I have a 2003 Chevy Impala LS with 120,000 miles, equipped with sentinel lighting. Recently, the instrument cluster lights along with the lighted controls on the door panels and steering wheel stopped working leaving me unable to see the speedometer while driving at night. All controls seem work properly. I did some internet research and it appears there are several causes and/or fixes out there. I would like to have one or two more probable approaches than just throw money and time at a trial and error approach. Does anyone have any experience with this that they could provide some “most likely” solutions?? I greatly appreciate the help!
Sorry, I forgot to mention that I checked the two fuse panels and all seem to be okay.
The sentinel is just a sensor that reacts to outside light to control exterior lighting. It could also control interior lighting so that sensor needs to be checked. Does your Impala have a rheostat that controls the brightness of the lights? Most of these rheostats can be turned completely off. I know that’s the case with my truck and my wife’s Blazer. Check and see if that control is working properly.
The Body Control Module controls all the interior lighting.
If it is the BCM, the new BCM will need to be programed with a scanner so it will communicate with the PCM.
More than likely it’s a bad headlight switch.
Thanks for the data @knfenimore. It could be the light switch causing the trouble. As the drawing shows, the switch inside the BCM makes a ground connection to turn on the PARK LP RELAY.
You should have at least a test light probe to check for power. Fuses can be good but if power isn’t getting to them you still have nothing. You need to find where power is being interrupted. The relay contacts could be bad. Power input to relay could be missing also. The test light will show what is happening at the various test points. With the light switch turned ON check for power on the fuse after the relay. If you don’t have power there then turn the light switch to OFF and check for power on the white wire going to pin F1 that ties to the relay coil. If the light turns on slightly then you have power getting to the relay. Now turn the light switch ON, if the switch to ground is good the test light should turn OFF. If it doesn’t then the switching inside the BCM is bad or there is a fault in the wiring to it. You could force a ground on pin F1 if that is the case to prove the light circuit function. If you have no light with the switch turned OFF then power to the relay needs to be checked. It most likely comes from a fuse under the hood. If the test light goes out when the light switch is turned on then suspect a bad relay. If all of those things check out ok then check for power on the STR COL fuse after the dimmer switch. If no power is getting that fuse then the dimmer control or the wiring too it has a problem.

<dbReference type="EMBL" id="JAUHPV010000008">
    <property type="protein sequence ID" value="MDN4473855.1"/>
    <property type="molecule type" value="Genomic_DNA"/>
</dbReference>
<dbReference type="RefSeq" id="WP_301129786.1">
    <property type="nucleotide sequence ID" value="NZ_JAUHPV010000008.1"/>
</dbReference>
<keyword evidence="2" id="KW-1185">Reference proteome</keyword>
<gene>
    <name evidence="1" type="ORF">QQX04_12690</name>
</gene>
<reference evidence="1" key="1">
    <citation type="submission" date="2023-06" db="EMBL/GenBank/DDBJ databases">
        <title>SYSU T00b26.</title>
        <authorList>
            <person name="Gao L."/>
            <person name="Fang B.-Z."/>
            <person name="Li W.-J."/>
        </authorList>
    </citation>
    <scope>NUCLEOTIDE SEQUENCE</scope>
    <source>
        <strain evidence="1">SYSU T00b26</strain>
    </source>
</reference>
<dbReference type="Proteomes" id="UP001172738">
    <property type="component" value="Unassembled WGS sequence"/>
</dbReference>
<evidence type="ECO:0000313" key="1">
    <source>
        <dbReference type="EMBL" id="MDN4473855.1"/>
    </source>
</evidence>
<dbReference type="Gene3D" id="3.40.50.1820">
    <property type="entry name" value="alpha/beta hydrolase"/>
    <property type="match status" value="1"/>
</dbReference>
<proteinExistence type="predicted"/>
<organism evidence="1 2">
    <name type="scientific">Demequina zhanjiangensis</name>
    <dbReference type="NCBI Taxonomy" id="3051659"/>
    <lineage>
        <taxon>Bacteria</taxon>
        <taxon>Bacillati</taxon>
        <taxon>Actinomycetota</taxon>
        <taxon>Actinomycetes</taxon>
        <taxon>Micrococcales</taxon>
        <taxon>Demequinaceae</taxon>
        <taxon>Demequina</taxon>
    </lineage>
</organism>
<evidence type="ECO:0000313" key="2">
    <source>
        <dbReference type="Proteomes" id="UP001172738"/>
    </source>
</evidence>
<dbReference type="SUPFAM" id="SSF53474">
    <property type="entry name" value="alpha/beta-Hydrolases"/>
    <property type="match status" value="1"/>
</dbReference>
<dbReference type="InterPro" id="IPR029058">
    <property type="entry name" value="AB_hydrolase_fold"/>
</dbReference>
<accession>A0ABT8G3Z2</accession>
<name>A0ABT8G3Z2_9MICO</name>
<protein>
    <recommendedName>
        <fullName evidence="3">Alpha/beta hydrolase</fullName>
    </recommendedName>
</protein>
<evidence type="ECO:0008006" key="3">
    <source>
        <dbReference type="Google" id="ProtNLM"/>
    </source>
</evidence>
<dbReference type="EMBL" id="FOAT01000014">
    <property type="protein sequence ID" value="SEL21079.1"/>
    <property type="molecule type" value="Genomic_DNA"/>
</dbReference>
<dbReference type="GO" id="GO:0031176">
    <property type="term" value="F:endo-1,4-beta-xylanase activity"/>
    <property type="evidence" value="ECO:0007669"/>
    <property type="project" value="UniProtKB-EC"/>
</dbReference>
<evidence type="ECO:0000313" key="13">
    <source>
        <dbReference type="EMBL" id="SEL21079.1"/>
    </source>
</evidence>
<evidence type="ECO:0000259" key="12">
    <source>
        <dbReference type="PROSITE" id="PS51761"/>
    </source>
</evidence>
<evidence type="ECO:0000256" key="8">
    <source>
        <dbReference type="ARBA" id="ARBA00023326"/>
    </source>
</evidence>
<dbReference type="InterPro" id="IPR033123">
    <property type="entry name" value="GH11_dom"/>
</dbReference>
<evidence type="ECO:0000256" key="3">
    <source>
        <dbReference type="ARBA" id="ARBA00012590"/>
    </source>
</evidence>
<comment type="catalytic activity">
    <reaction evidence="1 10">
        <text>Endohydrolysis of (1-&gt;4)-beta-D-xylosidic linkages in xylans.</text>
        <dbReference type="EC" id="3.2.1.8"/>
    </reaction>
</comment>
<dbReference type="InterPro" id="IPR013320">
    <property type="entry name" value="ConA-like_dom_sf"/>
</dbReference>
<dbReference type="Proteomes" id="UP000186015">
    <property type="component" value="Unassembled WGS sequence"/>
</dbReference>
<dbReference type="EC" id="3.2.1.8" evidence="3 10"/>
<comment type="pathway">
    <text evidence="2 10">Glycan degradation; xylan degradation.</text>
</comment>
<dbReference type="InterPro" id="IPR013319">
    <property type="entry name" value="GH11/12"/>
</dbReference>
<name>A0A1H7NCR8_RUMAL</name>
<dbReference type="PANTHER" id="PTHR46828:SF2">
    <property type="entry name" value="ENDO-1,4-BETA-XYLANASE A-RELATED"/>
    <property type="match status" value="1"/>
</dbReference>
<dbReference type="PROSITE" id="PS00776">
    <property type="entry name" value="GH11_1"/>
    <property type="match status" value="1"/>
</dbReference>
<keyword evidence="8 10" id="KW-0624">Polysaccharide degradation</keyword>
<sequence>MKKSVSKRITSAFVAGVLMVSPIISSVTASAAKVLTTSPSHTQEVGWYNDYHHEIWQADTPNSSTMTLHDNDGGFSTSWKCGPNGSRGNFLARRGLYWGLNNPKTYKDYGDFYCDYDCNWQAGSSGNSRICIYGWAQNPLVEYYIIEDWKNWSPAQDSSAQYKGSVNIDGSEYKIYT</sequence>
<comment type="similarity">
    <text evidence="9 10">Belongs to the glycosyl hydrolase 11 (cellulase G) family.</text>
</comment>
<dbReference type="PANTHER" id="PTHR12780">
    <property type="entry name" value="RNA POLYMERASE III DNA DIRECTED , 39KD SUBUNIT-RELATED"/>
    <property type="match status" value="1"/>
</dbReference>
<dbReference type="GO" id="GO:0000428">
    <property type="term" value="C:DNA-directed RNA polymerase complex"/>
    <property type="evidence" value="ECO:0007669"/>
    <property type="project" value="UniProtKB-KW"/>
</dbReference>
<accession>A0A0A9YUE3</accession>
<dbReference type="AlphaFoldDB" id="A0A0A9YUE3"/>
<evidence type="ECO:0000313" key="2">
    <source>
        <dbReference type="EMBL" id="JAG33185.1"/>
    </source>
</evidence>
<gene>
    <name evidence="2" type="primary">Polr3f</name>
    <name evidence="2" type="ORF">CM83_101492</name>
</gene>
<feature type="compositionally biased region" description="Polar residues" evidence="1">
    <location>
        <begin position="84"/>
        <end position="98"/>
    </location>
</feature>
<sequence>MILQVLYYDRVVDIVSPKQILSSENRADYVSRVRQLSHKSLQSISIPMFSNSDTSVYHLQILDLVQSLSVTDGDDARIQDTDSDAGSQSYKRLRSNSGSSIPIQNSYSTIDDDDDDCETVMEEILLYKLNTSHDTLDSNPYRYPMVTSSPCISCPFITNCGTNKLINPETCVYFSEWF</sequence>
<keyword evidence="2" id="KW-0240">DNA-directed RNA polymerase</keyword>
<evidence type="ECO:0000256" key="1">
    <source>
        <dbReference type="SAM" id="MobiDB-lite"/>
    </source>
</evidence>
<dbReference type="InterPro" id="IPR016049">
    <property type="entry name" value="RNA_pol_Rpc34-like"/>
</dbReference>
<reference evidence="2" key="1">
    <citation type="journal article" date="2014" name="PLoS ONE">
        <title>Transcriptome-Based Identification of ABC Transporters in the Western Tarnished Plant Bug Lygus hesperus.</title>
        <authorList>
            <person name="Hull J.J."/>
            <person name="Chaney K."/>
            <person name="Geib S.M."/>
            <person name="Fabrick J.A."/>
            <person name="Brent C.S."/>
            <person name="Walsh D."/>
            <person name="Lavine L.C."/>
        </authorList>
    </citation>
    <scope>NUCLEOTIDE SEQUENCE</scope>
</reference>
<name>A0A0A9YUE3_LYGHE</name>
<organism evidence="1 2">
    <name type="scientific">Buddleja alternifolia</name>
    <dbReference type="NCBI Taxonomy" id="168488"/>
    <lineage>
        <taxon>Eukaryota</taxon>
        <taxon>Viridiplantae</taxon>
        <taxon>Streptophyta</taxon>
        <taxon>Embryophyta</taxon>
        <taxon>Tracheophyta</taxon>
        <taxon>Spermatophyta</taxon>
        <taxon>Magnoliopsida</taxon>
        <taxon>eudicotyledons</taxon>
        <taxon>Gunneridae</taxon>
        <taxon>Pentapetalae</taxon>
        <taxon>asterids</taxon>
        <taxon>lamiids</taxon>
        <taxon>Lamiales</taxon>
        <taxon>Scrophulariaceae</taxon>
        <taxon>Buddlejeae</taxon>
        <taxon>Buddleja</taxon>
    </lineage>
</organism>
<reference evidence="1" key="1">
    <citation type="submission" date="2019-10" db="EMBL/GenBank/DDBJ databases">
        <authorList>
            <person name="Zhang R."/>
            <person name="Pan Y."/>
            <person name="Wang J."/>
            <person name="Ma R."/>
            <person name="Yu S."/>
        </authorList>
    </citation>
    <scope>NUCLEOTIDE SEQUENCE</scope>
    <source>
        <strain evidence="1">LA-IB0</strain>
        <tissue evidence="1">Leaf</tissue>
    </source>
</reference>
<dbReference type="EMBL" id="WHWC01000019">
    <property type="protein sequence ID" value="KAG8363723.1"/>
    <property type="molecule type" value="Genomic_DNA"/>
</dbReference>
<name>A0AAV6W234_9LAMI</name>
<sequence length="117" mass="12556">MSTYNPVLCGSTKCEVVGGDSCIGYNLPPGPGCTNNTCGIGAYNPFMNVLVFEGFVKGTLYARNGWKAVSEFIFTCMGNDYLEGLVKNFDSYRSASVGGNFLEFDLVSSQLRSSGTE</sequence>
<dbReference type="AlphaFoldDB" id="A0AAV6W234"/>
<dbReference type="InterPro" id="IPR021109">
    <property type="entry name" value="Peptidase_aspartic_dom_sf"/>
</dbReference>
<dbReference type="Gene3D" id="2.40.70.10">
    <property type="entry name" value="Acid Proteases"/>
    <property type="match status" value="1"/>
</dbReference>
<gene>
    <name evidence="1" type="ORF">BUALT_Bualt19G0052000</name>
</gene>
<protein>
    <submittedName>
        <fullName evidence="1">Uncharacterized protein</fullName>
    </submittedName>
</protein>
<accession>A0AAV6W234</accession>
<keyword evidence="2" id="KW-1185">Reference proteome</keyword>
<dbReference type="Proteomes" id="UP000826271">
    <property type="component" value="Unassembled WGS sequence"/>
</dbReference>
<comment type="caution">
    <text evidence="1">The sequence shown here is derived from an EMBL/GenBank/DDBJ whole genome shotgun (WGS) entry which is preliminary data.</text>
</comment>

I suppose that letting a computer have complete control over the lights in your vehicle is supposedly a step forward in progress. I think it’s a few steps back…in my opinion.
In some cars I have owned, the brake lights and the instrument panel lights are on the same circuit. As a safety measure, check to be sure your brake lights work. If they are out as well, check for a problem on this circuit.
I lost all instrument panel lights on a 1990 Ford Aerostar. It turned out to be the rheostat that controls the brightness of these lights had burned out.
Triedaq: The brake lights are working fine as are all the other lights and controls.
missileman: The dimmer control on the light switch does not work. It does not change the intensity of the lights. I think this is what you were asking.
Thanks everyone for your input. I guess the easiest thing to try would be the new headlight switch.
You can certainly guess at what is causing the trouble and you might get lucky and solve the trouble on the first try. If you do the testing I mentioned earlier it will lead you to the fault.